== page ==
To understand the possible role of the accumulation of mitochondrial DNA mutations in human aging and Alzheimer's disease (AD), it is important to identify the cellular populations that contain these abnormalities. We propose to test the hypothesis that the distinctive pattern of neuronal loss and morphological changes in AD reflects somatic mutations of mitochondrial DNA in cell populations vulnerable to disease and that this process is an acceleration of a ubiquitous phenomenon observed in normal aging. This Pilot will concentrate on the demonstraty by in situ hybridization (ISH) of the well-characterized 4977-base pair """"""""common deletion"""""""" of DNA that has been demonstrated in Kearns-Sayre syndrome (KSS) and also in cardiac myocytes and human brain from aged individuals. In addition, we plan to modify the current strategy of mitochondrial DNA deletion ISH techniques with the development of a deletion-specific ISH method for studying formalin-fixed, paraffin-embedded brains. This technique will be developed through the study of tissue from a patient with a unique single deletion of mitochondrial DNA and KSS in which we have demonstrated a significant accumulation of mutant mitochondrial DNA forms in several organs. The deletion-specific ISH method will then be applied to material collected from patients with AD and age-matched controls, with an emphasis on localization within cells of the neocortex, basal ganglia, hippocampus, thalamus, substantia nigra, and locus coeruleus. These findings will then be correlated with known patterns of neuronal vulnerability in aging and in AD. It is expected that these studies will provide important new information concerning the contributions of mutated mitochondrial DNA and abnormal oxidative phosphorylation in the development of age-related changes in the human brain.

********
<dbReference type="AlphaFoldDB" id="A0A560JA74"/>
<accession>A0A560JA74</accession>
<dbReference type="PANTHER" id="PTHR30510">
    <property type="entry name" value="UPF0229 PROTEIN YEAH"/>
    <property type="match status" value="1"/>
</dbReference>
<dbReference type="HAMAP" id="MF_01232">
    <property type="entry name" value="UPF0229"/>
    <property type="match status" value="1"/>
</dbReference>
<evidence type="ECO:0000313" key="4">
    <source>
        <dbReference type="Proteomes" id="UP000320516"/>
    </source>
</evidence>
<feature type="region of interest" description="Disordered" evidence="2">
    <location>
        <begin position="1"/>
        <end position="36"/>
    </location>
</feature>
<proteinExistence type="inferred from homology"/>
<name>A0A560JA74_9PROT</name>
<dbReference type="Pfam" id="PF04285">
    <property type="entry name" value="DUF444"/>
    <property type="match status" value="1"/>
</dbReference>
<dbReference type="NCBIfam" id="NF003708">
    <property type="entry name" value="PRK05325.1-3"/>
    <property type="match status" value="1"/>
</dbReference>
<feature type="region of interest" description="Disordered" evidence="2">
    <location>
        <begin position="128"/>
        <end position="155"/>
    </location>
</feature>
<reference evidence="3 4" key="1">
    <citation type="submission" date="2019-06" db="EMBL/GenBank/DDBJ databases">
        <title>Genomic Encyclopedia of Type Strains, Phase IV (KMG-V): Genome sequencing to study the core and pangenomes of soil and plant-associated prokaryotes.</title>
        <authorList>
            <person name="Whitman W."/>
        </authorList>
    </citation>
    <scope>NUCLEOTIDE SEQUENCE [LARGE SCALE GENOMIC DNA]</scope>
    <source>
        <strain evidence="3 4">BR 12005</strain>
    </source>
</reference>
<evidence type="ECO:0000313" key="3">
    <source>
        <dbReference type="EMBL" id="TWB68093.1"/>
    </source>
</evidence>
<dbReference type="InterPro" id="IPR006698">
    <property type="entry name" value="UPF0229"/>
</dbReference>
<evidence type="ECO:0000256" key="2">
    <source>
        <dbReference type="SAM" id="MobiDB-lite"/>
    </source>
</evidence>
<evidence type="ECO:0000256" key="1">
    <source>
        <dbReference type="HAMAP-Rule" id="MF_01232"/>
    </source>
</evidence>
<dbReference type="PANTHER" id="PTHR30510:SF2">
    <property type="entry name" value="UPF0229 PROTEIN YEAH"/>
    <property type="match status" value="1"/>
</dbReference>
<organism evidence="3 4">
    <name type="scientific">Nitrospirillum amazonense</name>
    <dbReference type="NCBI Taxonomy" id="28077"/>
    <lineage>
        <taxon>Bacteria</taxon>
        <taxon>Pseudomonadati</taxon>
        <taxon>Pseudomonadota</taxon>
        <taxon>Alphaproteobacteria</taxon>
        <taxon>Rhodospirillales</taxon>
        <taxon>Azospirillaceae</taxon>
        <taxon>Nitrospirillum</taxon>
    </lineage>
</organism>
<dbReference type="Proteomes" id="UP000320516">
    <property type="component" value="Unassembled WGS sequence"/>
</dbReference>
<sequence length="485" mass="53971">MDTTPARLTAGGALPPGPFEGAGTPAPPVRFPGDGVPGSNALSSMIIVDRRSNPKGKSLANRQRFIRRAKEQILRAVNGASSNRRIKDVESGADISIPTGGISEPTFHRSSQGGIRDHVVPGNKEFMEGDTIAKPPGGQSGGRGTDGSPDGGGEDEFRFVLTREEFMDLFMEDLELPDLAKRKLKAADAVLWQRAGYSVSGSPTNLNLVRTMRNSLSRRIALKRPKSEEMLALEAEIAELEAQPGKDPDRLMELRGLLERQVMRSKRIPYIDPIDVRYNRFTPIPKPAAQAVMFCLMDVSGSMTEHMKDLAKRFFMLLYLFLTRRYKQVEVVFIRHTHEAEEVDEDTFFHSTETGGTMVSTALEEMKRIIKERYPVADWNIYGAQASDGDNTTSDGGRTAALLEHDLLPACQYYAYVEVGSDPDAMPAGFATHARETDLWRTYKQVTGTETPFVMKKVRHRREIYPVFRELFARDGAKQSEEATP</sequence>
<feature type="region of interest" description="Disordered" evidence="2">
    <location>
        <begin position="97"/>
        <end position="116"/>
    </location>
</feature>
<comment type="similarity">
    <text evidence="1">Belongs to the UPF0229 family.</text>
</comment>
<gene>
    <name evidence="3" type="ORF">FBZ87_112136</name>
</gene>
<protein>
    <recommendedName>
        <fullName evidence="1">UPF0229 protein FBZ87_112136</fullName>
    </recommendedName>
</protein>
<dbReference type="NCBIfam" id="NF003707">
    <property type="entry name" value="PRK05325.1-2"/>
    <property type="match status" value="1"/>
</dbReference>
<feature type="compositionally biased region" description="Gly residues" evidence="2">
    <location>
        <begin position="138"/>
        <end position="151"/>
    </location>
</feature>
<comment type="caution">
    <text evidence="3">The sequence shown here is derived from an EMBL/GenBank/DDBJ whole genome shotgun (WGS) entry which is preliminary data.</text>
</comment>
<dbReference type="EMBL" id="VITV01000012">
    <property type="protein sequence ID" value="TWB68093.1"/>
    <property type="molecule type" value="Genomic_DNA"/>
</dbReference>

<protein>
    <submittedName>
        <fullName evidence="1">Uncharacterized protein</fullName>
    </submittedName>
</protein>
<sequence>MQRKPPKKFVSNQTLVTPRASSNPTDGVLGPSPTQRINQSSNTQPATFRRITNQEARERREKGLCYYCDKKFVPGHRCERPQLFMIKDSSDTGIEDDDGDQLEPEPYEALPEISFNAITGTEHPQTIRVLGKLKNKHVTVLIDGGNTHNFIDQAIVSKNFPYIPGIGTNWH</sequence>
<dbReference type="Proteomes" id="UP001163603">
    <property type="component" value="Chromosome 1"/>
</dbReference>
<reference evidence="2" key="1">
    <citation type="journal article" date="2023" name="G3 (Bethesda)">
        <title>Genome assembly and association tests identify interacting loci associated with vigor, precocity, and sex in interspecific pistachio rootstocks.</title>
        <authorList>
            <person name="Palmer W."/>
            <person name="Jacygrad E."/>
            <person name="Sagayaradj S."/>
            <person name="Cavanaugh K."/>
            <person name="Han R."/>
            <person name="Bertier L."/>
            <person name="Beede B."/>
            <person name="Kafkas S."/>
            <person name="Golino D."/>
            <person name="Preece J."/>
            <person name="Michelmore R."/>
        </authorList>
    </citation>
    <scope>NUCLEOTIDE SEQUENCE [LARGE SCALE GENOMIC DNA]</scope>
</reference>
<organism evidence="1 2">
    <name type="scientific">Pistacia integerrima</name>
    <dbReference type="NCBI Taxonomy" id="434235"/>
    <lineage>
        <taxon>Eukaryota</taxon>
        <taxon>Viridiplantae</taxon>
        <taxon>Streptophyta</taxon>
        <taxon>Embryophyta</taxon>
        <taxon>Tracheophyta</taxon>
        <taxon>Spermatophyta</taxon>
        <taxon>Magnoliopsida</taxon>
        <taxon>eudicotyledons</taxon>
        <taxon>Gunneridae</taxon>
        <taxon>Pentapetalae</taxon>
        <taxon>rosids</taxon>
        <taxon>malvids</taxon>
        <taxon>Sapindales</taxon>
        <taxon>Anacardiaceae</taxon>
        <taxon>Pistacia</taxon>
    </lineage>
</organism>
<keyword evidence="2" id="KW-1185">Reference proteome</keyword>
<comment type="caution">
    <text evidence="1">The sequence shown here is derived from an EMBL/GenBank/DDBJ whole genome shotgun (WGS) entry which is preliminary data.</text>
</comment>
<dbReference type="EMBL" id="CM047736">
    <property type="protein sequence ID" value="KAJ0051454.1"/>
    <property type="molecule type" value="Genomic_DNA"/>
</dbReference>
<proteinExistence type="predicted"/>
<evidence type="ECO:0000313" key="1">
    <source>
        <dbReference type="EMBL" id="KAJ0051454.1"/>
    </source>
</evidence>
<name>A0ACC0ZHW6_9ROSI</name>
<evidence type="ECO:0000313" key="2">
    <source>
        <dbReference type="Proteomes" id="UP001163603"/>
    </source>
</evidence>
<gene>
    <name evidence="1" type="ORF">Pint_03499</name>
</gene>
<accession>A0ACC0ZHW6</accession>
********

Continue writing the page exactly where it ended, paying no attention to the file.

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National Institute on Aging (NIA)
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Johns Hopkins University
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